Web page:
Responding to Students of Concern

Best Practices for Behavioral Intervention Teams

Topics: Student Affairs, Student Health and Wellness, Mental Health and Counseling, Student Health Centers, Alcohol and Drug Use, Student Experience, Special Populations, Academic Support Programs

Recalibrating Training Outreach

Diagnostic Questions

The following questions are designed to guide members in evaluating their current outreach efforts regarding students of concern. Based on the number of affirmative responses, each member will fall into one of the categories on the opposite page. These categories can be used to identify tactics particularly well-suited to member circumstances. Note: questions should be answered from the perspective of the BIT Chair.

1. Does your institution conduct in-person BIT training at times other than new faculty and staff orientation?
2. Does your BIT create an annual outreach plan to target campus populations that have not received training recently?
3. Do BIT training presentations cover the following key components: how to identify students of concern, the BIT’s mission, directions for emergency situations, and an overview of the referral process?
4. Does your BIT have quick reference materials such as a 911 folder or a highly visible brochure?
5. Does your BIT have a dedicated website with clear instructions on the referral process, team membership, and contact information?
6. Do websites for your institution’s counseling center, student conduct office, dean of students office, and faculty portal include links to the BIT website?
7. Does your BIT send reminders to faculty and staff during high-stress periods such as mid-terms and final exams?
8. Does your BIT review data annually to determine which departments or schools do not make any referrals?

Understanding Your Current State

Number of Yes Responses

0-2 Minimal Outreach: The BIT does not reach many audiences on campus. Few campus constituents know how to identify, respond to, and refer students of concern.

The Forum strongly recommends that institutions in this category create a Dedicated BIT Website with clear information about how to identify students of concern, what to do in an emergency, and how to refer students of concern to the BIT.

3-5 Standard Outreach: Some faculty and staff are generally aware of how to identify students of concern and typically make referrals to Student Aff airs leaders.

The Forum recommends that institutions in this category develop Quick Reference Materials such as brochures or 911 folders to quickly increase campus awareness regarding students of concern and the BIT referral process. Additionally Just in Time Reminders (via email or campus mail) will help generate timely referrals at high-stress points during the academic year.

6-8 Advanced Outreach: Most faculty, administrators, and staff know about the BIT and understand the referral process. As a next step, some institutions are launching additional outreach campaigns to raise mental health awareness among students, parents, and community members while senior leaders at other universities are providing more specialized training to staff members who work closely with students of concern.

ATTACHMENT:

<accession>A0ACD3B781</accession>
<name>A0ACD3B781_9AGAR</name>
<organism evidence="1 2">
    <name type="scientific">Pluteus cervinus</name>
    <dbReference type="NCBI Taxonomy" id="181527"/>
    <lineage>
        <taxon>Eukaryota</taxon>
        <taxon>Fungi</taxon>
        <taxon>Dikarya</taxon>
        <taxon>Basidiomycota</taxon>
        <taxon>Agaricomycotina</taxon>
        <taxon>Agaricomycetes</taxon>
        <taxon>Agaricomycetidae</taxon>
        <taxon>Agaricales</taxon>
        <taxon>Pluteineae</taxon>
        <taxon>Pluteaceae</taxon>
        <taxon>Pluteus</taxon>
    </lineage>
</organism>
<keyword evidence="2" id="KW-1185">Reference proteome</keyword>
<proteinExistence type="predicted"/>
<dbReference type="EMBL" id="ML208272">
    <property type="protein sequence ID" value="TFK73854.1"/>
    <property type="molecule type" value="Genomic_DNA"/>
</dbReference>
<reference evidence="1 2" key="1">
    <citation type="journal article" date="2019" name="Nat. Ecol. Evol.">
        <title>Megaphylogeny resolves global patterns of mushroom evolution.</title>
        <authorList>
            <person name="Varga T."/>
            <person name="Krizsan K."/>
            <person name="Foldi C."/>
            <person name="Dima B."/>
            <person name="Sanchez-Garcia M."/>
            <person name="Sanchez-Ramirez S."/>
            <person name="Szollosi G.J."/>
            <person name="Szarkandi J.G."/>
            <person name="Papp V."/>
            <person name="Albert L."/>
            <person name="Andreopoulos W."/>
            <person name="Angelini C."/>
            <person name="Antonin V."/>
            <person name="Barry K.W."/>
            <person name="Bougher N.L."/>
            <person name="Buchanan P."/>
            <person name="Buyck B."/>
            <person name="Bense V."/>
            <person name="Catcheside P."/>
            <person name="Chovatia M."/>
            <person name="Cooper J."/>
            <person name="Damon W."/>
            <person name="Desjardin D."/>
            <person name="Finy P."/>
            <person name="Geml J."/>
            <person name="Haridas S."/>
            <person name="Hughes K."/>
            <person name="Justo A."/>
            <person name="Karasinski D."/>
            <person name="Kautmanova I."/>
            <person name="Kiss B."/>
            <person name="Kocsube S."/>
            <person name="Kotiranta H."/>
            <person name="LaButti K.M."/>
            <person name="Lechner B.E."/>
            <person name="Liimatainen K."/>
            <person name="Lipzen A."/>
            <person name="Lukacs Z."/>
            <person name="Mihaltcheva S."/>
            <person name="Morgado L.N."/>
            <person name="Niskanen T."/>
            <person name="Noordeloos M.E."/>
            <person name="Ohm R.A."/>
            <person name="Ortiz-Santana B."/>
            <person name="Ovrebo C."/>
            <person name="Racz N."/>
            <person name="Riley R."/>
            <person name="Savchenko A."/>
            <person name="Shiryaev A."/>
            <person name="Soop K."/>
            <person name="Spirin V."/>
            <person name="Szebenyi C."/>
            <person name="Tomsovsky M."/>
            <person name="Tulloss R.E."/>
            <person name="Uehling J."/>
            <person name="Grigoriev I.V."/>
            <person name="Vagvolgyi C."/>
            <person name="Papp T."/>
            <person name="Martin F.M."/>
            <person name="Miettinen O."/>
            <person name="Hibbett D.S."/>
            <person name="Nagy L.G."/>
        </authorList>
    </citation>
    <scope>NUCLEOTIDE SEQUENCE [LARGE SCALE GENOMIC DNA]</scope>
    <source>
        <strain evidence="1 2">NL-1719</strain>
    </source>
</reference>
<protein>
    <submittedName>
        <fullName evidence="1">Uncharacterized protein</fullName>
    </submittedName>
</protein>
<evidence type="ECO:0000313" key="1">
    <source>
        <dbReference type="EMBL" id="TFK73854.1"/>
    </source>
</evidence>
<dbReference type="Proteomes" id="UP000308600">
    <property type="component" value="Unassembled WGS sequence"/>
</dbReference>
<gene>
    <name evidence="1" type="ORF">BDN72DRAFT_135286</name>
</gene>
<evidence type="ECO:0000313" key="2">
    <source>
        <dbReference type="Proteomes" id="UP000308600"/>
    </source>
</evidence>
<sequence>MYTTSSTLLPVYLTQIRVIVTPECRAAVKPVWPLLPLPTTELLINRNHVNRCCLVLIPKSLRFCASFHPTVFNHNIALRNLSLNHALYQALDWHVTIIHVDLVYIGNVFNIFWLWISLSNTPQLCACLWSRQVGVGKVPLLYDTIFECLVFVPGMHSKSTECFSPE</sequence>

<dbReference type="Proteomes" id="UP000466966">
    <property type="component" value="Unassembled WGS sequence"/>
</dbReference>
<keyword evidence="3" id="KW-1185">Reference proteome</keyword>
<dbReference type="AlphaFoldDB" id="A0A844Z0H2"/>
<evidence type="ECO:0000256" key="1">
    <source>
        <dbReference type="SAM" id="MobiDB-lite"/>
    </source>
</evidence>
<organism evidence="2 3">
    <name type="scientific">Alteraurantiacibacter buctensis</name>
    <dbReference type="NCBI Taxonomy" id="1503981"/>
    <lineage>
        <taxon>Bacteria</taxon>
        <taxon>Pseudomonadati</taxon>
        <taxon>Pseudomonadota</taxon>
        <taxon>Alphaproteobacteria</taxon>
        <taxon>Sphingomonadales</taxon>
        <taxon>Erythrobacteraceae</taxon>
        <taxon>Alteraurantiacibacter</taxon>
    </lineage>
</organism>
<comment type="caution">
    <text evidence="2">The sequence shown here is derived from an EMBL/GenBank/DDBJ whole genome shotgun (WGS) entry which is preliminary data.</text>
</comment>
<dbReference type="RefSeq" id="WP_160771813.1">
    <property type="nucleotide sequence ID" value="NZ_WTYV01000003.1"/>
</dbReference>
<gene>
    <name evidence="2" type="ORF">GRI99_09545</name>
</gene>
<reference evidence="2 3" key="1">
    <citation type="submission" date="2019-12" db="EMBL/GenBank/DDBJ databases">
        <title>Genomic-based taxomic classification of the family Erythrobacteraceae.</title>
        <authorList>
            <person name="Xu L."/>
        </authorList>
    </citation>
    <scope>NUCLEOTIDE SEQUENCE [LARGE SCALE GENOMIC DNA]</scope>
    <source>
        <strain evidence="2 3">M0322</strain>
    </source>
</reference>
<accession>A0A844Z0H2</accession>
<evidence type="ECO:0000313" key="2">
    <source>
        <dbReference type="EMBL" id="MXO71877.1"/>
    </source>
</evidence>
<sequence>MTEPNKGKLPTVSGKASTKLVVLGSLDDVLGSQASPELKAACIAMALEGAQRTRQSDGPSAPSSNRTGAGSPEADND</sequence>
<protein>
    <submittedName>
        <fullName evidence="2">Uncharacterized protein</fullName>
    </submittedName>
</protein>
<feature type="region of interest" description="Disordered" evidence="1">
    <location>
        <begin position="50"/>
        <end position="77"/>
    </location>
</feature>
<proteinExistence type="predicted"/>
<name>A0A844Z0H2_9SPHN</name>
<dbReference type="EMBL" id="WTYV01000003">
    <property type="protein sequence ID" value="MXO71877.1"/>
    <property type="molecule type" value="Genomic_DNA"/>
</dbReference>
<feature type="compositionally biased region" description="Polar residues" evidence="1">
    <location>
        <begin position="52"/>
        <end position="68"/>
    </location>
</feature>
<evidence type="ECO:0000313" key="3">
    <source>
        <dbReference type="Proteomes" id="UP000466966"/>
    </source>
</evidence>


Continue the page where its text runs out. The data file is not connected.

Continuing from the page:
Institutions that fall into this category may consider implementing Role-Based Differentiated Training in order to address the varying needs for information and expertise across campus.

Creating a Culture of Referrals

BITs Rely on Strong Network of “Eyes and Ears”

The Forum’s work illustrates that the first step in responding to students of concern is to create a culture of referrals. If no one knows about the BIT or the team is not getting referrals from the community, there is little chance of success. Research contacts suggest that a BIT can’t be successful in its work without partners on campus who can identify and refer concerning individuals.

At some institutions, these partners are narrowly defined as faculty, staff , and administrators while other schools use a broader description that encompasses students and parents as well as individuals in the local community.

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Reducing the Ripple Effect

Students of Concern Cause Widespread Disruption on Campus

All too often, students of concern have a ripple effect on campus, causing stress and worry among roommates, classmates, faculty, and staff . Forum interviewees stress the importance of a robust campus referral network as being a key factor in early identification. If a student is found early, there is a greater range of options and resources available to support them.

When a student surfaces in crisis, however, the options are very limited and in some cases the only choices are hospitalization, leave, or withdrawal.

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Too Early, Too Infrequent

Current Training Efforts Focus on Faculty and Staff Orientation

The Forum’s research illustrates how most BITs focus their training efforts on new faculty and staff orientation. While these presentations get the team in front of new community members, they often compete for people’s mindshare with other topics such as benefits, HR policies, and parking. Also the team may miss constituencies such as adjuncts or teaching assistants who do not typically attend the institution’s orientation.

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Information Overload

Many BIT Presentations Confuse Faculty with Unnecessary Detail

Another issue for teams to consider is the quantity and depth of training material. Forum research shows that current outreach presentations typically include too much detail and often overwhelm faculty and staff . Some interviewees shared that attendees often leave feeling as if they need to diagnose students or to remember eight different offices and phone numbers.

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Practice #1: Campus-Wide Basic Training